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Contributed by: Southern Aroostook Agricultural Museum
Date: circa 1942
Contributed by: Maine Historical Society
Media: Ink on paper
Imagine a day 150 years ago. Looking down a side street, you see the buildings are covered with posters and signs.
George Popham and a group of fellow Englishmen arrived at the mouth of the Kennebec River, hoping to trade with Native Americans, find gold and other valuable minerals, and discover a Northwest passage. In 18 months, the fledgling colony was gone.
The largest textile factory in the country reached seven stories up on the banks of the Saco River in 1825, ushering in more than a century of making cloth in Biddeford and Saco. Along with the industry came larger populations and commercial, retail, social, and cultural growth.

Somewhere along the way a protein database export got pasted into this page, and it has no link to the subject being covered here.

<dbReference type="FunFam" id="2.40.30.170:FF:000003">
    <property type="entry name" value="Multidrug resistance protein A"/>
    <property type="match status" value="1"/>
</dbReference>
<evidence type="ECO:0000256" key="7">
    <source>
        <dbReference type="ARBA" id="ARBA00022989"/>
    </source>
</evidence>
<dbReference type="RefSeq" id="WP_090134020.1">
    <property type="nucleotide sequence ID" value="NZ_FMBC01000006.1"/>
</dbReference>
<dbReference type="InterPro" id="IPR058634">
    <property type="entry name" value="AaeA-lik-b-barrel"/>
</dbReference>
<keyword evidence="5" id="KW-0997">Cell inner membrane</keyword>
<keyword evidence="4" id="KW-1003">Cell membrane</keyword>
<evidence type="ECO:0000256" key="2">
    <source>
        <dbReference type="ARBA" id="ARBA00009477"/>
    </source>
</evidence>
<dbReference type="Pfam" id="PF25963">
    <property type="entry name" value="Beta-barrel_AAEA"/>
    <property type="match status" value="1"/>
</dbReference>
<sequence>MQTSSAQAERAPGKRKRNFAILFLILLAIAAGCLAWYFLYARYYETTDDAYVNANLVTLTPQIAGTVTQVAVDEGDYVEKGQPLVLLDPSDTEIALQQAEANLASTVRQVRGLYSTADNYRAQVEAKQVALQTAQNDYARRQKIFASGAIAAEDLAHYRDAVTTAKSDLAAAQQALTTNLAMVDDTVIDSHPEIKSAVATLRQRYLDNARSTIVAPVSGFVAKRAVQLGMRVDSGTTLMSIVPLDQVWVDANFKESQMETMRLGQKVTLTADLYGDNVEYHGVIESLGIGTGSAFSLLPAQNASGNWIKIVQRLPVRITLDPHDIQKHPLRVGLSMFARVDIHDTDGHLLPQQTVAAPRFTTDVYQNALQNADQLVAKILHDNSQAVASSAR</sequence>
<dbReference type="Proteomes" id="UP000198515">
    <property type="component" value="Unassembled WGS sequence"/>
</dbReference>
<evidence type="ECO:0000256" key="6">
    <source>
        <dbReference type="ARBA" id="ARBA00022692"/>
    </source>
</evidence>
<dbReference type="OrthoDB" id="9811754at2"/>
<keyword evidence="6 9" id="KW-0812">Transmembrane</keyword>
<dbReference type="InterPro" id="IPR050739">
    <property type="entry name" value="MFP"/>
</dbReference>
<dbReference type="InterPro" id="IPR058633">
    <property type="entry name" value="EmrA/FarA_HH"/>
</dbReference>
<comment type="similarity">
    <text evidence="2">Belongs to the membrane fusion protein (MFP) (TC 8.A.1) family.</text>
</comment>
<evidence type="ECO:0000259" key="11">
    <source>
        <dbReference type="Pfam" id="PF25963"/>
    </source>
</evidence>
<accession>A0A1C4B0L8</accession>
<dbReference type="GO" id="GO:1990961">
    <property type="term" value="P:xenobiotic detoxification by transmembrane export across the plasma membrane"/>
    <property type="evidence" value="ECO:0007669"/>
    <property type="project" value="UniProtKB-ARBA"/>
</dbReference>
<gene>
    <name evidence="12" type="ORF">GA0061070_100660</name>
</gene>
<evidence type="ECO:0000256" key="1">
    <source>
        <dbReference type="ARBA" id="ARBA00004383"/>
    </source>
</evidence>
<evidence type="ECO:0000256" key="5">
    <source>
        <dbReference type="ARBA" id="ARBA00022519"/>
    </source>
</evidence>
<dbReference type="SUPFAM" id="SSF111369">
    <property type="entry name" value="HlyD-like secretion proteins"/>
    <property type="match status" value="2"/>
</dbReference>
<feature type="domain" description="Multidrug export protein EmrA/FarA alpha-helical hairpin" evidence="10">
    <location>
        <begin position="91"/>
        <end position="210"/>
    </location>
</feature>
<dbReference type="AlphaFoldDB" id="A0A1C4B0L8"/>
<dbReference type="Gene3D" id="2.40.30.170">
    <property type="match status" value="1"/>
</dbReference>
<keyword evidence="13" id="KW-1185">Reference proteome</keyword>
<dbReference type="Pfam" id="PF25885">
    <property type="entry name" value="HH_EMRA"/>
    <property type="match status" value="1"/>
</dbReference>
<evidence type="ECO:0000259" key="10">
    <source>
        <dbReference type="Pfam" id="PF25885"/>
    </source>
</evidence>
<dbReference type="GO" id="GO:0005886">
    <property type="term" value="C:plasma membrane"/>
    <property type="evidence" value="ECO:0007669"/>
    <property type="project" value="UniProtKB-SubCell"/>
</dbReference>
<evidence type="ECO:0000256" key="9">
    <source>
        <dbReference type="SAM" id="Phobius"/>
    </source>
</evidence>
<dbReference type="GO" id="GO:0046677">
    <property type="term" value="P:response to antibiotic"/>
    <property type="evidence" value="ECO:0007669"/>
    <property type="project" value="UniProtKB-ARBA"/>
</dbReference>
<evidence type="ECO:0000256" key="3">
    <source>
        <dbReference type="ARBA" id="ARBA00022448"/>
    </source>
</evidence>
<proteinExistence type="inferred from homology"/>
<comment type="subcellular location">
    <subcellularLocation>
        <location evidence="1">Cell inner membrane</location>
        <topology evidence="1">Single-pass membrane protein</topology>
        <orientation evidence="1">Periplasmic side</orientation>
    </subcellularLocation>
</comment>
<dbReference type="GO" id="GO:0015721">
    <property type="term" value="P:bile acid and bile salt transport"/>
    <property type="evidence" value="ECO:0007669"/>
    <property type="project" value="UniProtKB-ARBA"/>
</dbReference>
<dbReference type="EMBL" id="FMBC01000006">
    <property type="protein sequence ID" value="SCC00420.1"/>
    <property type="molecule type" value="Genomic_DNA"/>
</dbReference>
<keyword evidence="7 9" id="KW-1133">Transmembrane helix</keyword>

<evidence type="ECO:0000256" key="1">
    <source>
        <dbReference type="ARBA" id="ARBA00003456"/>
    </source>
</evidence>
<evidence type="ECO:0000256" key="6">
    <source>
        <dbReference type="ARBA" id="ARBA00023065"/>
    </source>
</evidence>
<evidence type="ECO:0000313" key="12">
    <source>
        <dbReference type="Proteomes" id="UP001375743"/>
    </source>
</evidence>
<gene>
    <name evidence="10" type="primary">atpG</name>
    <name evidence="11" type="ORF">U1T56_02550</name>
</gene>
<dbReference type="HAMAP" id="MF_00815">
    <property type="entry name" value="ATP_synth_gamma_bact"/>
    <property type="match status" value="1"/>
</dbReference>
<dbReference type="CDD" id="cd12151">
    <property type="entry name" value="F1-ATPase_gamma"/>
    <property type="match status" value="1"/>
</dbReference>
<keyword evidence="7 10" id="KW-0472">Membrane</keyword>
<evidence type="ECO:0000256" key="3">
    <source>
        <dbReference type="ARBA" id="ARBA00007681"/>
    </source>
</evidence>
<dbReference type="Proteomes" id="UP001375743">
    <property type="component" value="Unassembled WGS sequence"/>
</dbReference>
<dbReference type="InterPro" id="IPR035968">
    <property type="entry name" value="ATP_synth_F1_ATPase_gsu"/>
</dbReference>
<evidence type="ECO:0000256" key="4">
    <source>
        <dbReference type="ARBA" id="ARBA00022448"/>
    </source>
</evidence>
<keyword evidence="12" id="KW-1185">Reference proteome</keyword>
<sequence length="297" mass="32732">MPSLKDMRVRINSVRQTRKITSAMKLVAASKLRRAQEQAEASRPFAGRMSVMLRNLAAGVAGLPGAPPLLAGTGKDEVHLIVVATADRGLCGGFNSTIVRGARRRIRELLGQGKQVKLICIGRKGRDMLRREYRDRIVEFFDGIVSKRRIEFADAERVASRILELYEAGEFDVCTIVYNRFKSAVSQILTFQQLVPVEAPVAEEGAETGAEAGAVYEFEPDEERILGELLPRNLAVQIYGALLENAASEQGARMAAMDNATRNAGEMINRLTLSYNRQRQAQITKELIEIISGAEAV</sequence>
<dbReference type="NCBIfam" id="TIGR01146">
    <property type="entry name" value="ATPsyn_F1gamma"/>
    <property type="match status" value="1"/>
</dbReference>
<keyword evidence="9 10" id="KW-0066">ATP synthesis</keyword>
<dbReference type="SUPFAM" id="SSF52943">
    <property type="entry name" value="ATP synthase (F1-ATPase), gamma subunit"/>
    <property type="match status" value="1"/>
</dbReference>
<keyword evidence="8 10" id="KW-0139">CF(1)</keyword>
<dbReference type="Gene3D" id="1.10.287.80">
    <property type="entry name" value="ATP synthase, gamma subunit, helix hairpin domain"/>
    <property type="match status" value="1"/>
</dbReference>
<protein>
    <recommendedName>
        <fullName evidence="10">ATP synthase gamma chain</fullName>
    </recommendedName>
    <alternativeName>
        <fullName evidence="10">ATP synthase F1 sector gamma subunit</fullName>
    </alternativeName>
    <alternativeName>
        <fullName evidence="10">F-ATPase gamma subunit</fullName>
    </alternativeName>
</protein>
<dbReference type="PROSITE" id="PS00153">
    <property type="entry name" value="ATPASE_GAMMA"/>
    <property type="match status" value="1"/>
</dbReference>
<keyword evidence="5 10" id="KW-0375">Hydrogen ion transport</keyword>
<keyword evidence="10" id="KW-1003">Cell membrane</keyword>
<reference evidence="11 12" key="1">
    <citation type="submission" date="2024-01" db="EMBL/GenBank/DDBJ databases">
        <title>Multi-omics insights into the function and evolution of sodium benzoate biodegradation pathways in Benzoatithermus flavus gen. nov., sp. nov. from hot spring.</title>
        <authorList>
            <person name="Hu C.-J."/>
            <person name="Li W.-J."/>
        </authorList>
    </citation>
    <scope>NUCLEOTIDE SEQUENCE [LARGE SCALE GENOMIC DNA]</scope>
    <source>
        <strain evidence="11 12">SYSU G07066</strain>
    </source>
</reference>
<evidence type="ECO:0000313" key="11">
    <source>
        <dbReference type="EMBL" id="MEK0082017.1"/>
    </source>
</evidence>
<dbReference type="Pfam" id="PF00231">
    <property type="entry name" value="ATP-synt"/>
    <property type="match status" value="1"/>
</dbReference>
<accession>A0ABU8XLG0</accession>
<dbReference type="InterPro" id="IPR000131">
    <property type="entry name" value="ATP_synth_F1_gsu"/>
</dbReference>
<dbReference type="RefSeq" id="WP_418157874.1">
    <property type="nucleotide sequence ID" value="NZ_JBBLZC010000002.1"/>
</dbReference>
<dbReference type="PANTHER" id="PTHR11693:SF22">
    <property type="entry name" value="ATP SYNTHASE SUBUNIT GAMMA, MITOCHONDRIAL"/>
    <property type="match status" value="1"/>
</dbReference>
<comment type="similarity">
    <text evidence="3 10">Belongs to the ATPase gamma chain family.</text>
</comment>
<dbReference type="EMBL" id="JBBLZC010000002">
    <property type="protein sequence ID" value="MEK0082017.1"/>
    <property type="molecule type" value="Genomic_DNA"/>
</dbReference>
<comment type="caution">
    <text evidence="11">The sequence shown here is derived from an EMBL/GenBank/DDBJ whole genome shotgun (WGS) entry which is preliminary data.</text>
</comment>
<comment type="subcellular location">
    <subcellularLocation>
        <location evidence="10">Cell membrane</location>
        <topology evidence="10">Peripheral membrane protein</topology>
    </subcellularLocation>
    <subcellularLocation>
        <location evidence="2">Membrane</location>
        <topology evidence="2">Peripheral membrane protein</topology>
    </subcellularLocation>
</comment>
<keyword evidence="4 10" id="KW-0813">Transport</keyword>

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The history of a small western Maine community north of Farmington as told by a team consisting of Strong Historical Society, Strong Elementary School, and Strong Public Library. Exhibit topics include Strong's prominence in the wood products industry (it was once the "Toothpick Capital of the World"), the "Bridge that Changed the Map," schools and educational history, clubs and organizations, "Fly Rod" Crosby, the first Maine guide, and a rich student section related to the Civil War and post-Civil War era in the town.